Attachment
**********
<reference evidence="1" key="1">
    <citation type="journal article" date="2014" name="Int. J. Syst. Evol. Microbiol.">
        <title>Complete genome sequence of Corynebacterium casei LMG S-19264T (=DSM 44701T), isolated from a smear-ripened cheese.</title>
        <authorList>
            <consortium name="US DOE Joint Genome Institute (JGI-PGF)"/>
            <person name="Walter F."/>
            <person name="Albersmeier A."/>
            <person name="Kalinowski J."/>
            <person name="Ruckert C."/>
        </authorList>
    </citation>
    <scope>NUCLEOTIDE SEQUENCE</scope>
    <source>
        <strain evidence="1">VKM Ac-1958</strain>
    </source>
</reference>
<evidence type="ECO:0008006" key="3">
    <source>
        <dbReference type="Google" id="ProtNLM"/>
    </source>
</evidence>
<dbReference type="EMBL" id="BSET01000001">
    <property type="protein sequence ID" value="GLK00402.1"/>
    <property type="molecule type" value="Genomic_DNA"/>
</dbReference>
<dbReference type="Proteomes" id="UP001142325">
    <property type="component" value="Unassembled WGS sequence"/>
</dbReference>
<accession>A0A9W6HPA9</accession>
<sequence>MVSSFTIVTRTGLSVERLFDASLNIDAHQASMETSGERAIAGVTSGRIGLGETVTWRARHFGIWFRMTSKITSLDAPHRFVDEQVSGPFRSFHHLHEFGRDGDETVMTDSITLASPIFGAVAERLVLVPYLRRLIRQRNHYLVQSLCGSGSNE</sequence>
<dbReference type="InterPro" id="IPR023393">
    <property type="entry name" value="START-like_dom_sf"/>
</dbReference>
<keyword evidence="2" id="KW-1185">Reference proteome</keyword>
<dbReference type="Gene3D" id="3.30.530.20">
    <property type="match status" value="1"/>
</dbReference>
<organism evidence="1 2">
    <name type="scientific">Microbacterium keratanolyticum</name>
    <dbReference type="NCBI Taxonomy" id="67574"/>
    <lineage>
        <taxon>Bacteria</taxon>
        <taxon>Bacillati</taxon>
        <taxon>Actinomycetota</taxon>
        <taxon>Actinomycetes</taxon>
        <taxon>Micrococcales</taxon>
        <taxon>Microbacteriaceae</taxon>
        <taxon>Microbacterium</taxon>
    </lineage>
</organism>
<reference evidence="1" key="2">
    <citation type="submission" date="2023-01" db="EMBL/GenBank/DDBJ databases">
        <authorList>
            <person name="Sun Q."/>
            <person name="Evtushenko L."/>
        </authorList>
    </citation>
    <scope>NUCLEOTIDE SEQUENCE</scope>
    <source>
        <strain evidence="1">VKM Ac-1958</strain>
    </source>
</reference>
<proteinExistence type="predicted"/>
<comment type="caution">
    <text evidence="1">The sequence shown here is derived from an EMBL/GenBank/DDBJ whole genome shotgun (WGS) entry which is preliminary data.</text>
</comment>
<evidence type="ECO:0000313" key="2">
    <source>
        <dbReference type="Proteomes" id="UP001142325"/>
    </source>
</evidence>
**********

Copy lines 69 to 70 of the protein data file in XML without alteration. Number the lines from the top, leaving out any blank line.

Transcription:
        <dbReference type="Proteomes" id="UP001142325"/>
    </source>